Dundalk Institute of Technology

Dundalk Institute of Technology (abbreviated as DkIT) (Irish: Institiúid Teicneolaíochta Dhún Dealgan) is an institute of technology based in Dundalk within County Louth, Ireland. Created as Dundalk Regional Technical College, students were first enrolled in the college in 1971 and was later re-defined as an institute of technology in January, 1998.

Dundalk Institute of Technology
Institiúid Teicneolaíochta Dhún Dealgan
DkIT Undergraduate Logo RGB Blue.jpg
Established1971
PresidentMichael Mulvey, PhD
Academic staff
500+
Students5,000+
Address
Dublin Road
, ,
A91 K584
,
53°59′06″N 6°23′38″W / 53.984878°N 6.393992°W / 53.984878; -6.393992Coordinates: 53°59′06″N 6°23′38″W / 53.984878°N 6.393992°W / 53.984878; -6.393992
Campus90 acres (360,000 m2)
AffiliationsEUA
Websitehttp://www.dkit.ie

As of 2019, the Institute has 4,509 students and is equipped with 497 full-time staff.[1]

HistoryEdit

 
Aerial view of the DkIT Campus

Dundalk Regional Technical College (1966–1997)Edit

Dundalk Institute of Technology began as Dundalk Regional Technical College. An institute in Dundalk was first envisioned in the Steering Committee on Technical Education Report in 1966, speaking on Dundalk in particular they stated:[2]

We consider that the Regional Colleges fall into three groups … (iii) the other five centres where it has been decided to establish Regional Technical Colleges. We anticipated that the last group would probably not grow industrially as rapidly as group (ii) [Waterford and Galway] although Dundalk and Carlow appeared to us to have greater immediate potential than the other centres in the same group.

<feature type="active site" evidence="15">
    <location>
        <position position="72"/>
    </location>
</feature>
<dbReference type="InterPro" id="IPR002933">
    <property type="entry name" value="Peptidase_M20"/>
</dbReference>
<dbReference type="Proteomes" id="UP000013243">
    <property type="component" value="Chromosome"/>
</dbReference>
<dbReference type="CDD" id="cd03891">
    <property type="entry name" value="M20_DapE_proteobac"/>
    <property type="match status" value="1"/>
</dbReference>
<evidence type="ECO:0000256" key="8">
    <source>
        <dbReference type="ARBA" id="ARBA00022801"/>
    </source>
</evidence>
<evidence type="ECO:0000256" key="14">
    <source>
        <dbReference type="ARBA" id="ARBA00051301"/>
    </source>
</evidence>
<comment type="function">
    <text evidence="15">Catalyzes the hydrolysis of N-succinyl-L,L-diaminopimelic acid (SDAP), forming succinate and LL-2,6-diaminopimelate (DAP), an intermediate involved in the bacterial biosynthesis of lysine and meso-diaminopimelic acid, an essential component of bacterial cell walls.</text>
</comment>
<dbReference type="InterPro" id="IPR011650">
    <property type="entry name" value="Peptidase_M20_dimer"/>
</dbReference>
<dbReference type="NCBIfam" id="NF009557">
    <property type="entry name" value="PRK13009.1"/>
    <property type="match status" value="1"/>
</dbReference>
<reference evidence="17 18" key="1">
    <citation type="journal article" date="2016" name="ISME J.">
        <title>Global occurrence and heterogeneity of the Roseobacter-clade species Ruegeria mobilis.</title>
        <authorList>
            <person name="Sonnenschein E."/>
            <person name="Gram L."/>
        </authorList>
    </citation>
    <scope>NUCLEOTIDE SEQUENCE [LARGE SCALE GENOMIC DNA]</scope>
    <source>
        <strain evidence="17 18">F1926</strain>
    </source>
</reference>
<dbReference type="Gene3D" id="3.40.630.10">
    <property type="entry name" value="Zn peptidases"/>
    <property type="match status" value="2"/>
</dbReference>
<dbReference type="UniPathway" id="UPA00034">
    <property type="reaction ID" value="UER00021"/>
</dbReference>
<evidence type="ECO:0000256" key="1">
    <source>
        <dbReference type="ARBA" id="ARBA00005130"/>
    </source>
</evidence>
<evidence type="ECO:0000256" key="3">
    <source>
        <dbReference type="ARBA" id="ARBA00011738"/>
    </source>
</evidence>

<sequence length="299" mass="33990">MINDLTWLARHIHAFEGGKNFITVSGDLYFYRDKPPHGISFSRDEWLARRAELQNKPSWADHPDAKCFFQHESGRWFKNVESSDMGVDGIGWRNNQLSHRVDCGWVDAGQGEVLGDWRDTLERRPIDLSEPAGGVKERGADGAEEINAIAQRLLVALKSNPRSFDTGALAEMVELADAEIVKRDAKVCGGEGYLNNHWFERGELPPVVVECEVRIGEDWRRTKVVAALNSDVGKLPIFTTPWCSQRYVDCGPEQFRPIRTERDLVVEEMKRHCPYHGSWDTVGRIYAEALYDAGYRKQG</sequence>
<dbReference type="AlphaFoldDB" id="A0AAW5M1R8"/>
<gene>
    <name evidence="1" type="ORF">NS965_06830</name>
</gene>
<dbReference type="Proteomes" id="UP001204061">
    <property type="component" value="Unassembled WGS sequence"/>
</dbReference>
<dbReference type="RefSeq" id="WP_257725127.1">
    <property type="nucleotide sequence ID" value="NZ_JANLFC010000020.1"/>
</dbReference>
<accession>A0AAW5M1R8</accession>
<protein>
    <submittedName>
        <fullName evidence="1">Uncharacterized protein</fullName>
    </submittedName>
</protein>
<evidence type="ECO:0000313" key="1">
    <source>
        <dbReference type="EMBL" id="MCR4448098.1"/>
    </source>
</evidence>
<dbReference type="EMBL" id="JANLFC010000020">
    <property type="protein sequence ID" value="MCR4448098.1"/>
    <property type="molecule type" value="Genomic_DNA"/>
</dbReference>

The building programme for the regional colleges commenced in 1968, with Dundalk Regional Technical College opening their doors in September 1969, officially opening in 1971.[3] In the late 1990s, all of the technical colleges in the country were redefined as institutes of technology.[4][5] Dundalk Regional Technical College adopted the name Dundalk Institute of Technology on 28 January 1998.[6]

Institute of Technology status (1997–present)Edit

DkIT’s PJ Carroll Building was a building acquired in 2002 that officially opened on the 11 February 2011. The building, which was previously owned by PJ Carroll Tobacco Factory, began refurbishment and development in 2005. After partial development, plumbing and electrical trades workshops were relocated into the PJ Carroll Building within a year along with a digital media editing suite. [7]

By 2010, their refurbishment was completed and the School of Informatics and Creative Arts were also relocated into the PJ Carroll Building. The building officially opened on the 11 February 2011 by the Taoiseach at the time, Brian Cowen. Cowen then stated that:[8]

"For Ireland to achieve its full potential we need a strong skills pool and institutes such as Dundalk (Institute of Technology) are of central importance in equipping people with the skills needed to create and seize emerging opportunities."

Despite being officially opened, the building retains large sections from the original building untouched since the acquisition from PJ Carroll’s Tobacco Factory. These areas are not open to students, this encompasses a large section of the former factory and a mezzanine room.[7]

In 2005, DkIT opened their new Nursing Building, the glass-fronted building cost €15.5 million and covers 4,000 square meters. This building is the hub for Nursing and Health studies for the college and accommodates over 400 students on a four-year course. The building’s facilities include; three clinical labs with a six-bedded ward, a sensory garden, laboratories and an intensive care ward, equipped with dummies.[9]